In short, BIM is the standard by which a design firm’s competence will be judged and design professionals who fail to learn BIM will be at the greatest risk. The “reasonable” design professional will be the one that embraces BIM, while the actions of those that do not will be deemed to have fallen below the standard of care given the widespread availability of BIM.
Traditional Contractual Protection

In a traditional contract setting design professionals must continue to protect themselves from potential BIM related risks. If it appears that a design professional’s work might be altered by future decisions made by contractors or the owner, the design professional should be contractually absolved from liability where it no longer has control over the decision-making process. Traditional contracts with an owner should contain a third-party beneficiary clause that rejects any contractual relationship with anyone other than the owner and makes clear it is not conferring a benefit to other parties including contractors, subcontractors or vendors as a result of their involvement in the work or their use of the BIM system.

The design professional’s contract should also contain a waiver of direct or consequential damages due to the failure of BIM systems (other than the system they own and control) or errors in the BIM data over which they have incomplete control. This waiver should extend to loss of revenue, loss of profits, loss of business and loss of business opportunity as a result of the reliance of any parties on information derived from the BIM system once the data has been transferred from the design professional to any third party. There should also be a waiver of damages for theft of data beyond the control of design professional for information that is stolen by persons illegally accessing the databases of the BIM system.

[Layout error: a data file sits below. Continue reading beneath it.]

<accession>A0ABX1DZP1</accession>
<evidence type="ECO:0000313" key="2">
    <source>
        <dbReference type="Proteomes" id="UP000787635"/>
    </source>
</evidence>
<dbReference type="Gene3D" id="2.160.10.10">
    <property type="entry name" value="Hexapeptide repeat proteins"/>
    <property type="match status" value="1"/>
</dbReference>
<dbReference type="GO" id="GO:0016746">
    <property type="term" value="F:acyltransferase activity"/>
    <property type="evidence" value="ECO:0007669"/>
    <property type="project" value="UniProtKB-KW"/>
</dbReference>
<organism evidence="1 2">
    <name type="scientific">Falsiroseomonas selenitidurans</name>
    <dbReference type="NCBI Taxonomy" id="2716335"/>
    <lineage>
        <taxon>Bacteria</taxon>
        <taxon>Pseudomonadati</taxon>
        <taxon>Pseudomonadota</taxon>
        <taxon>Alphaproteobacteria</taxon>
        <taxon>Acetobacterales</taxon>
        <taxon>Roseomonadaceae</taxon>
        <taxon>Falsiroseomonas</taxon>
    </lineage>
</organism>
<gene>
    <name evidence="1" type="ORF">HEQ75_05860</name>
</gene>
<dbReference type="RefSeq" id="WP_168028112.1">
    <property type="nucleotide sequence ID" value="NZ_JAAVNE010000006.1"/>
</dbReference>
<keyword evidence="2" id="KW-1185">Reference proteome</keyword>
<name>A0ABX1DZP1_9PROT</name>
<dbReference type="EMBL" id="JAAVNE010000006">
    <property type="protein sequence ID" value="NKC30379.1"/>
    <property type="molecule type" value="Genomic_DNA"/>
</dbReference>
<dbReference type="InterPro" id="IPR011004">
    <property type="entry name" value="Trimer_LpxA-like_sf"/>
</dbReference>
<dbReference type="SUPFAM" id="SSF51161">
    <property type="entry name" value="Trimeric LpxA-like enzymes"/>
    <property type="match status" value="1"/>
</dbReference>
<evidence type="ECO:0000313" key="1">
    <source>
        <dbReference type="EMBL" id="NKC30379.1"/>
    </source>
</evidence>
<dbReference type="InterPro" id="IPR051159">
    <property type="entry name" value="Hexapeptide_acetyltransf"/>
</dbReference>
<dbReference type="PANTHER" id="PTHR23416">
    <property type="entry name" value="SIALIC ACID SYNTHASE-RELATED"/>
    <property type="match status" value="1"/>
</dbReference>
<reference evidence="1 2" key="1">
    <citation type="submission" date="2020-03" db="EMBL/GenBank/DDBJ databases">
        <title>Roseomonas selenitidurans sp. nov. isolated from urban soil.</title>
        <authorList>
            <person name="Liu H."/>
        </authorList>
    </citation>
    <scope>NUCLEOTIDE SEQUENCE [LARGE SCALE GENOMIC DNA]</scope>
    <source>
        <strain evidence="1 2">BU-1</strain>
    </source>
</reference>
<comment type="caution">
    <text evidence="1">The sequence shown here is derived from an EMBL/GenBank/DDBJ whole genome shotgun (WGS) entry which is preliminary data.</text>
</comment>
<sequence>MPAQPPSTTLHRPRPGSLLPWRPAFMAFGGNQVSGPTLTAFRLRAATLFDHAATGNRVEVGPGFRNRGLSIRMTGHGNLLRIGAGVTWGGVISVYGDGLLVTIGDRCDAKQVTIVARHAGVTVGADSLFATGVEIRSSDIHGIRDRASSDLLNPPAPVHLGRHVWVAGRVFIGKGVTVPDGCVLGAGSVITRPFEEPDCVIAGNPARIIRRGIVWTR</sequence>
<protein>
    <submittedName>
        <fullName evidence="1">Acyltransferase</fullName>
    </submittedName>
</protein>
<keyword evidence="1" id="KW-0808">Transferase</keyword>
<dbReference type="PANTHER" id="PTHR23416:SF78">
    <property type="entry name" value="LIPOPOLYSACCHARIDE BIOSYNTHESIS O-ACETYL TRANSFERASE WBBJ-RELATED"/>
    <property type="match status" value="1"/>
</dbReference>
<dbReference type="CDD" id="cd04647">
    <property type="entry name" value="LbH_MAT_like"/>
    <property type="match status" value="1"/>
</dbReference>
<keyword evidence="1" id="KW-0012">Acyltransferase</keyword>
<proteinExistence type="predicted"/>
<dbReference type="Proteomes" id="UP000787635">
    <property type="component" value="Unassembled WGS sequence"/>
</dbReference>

The contract should also address how the databases that feed information to the BIM will be maintained and who is responsible to warn contractors and owners if future problems are identified by database updates. Design professionals should be absolved from liability for claims arising out of elements of their work that were not known to be defective at the time the design professional performed the services related to the property where a loss occurs.

IPD Oriented Thoughts on these Vexing Questions